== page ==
SOCIOECONOMIC INEQUALITY AMONG RACIAL GROUPS IN THE UNITED STATES
Bucca Olea, Mauricio Esteban
This dissertation investigates socioeconomic inequalities across racial groups in the United States and asks several intertwined questions: Does the process of intergeneration mobility differ for Blacks and Whites? Does skin color affect the educational and labor market outcomes of different racial groups? Is the increased educational resemblance of spouses related to the takeoff in income inequality among Black and White households? Three separate articles, each using unique data and methods, provide new approaches to these questions. The first article compares sibling correlations in income -a measure of social immobility- across Black and White populations and explains the higher mobility rates displayed by Blacks. Using Bayesian models for dispersion, I find that Blacks display lower sibling correlation than Whites due the larger income heterogeneity among children of the same family. This pattern is partially explained by the poorer socioeconomic standing of Blacks parents, but part of the Black-White remains unexplained. The second article studies the effects of skin color on the educational attainment and earnings of individuals of different racial groups. Using regression and sibling fixed-effects models, I find that, after accounting for the higher socioeconomic status of lighter skinned families, skin color has no effect on educational attainment, but it has a positive effect on the income of Black men and women. Additionally, this study finds that Blacks are the group that displays the largest variability in skin color while Whites' skin tone is almost invariant. Finally, the third article uses micro-simulations to understand the impact of trends and patterns of educational assortative mating on the increase of income inequality for Black and White families. The results provide an exhaustive confirmation of the minor or null effect of the educational assortative mating on income inequality, ruling out some possible explanations for this finding. Results suggest that such null effect is not due to offsetting trends for Blacks and Whites; to countervailing effects of educational expansion and changing assortative behavior; to insufficiently strong changes in assortative mating and selection into marriage; or to the use of methods that are not able to detect complex patterns. Taken together, the three articles address key discussions in the social stratification literature, informed by principled and innovative empirical strategies.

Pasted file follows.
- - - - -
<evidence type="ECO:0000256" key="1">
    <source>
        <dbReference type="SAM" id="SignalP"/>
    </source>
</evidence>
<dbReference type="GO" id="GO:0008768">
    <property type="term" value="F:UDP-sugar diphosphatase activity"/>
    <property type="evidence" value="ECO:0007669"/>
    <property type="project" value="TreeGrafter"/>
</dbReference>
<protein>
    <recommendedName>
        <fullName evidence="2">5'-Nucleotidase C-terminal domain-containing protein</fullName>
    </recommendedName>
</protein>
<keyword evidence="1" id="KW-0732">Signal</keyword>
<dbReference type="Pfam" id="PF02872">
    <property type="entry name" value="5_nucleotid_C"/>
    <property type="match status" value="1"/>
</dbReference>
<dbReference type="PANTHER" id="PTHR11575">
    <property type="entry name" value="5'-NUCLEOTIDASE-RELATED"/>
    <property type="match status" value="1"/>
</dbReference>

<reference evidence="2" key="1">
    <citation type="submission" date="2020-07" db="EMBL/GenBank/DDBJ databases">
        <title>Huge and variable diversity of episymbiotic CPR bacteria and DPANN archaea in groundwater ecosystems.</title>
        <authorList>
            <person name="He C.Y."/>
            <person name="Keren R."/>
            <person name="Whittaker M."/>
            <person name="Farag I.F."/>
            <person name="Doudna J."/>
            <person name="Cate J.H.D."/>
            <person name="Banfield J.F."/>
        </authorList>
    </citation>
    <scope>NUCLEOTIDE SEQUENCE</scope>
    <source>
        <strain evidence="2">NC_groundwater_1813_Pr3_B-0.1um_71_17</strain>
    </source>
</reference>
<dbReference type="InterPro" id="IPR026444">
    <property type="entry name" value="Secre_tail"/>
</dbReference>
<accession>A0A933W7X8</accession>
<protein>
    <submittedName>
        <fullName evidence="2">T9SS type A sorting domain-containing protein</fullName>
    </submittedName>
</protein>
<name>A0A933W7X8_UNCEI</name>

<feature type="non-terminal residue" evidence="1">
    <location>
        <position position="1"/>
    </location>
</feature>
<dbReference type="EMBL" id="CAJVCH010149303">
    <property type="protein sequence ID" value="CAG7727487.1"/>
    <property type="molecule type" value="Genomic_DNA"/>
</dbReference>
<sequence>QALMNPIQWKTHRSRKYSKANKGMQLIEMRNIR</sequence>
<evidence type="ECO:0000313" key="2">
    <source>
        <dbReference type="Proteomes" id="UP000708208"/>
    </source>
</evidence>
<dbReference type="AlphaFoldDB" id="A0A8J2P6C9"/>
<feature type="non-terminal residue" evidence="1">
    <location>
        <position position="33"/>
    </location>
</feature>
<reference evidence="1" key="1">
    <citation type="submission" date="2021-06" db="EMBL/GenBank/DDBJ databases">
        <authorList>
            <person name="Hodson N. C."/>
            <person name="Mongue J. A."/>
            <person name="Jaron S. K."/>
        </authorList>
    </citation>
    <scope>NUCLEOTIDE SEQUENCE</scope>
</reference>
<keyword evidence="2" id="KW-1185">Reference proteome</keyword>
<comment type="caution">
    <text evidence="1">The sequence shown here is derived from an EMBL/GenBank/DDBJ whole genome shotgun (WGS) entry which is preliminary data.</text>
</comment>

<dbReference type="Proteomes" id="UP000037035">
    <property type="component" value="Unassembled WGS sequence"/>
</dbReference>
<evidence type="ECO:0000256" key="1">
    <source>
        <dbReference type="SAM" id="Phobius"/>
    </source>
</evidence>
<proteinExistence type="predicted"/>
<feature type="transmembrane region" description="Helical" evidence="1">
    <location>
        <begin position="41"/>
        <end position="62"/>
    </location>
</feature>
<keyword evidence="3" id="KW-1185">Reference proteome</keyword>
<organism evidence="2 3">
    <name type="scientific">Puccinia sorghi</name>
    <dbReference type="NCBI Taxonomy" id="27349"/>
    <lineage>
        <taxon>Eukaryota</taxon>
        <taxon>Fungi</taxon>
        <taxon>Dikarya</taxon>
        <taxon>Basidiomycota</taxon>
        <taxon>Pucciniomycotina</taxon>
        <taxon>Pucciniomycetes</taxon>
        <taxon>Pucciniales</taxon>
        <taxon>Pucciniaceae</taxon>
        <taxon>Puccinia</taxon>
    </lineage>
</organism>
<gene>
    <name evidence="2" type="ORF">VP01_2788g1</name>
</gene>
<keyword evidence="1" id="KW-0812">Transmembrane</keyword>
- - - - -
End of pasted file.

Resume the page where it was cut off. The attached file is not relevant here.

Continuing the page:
Sociology; race; Inequality; Demography; Mobility
Wells, Martin Timothy; Bischoff, Kendra; Maralani, Vida
Ph. D., Sociology
Doctor of Philosophy
dissertation or thesis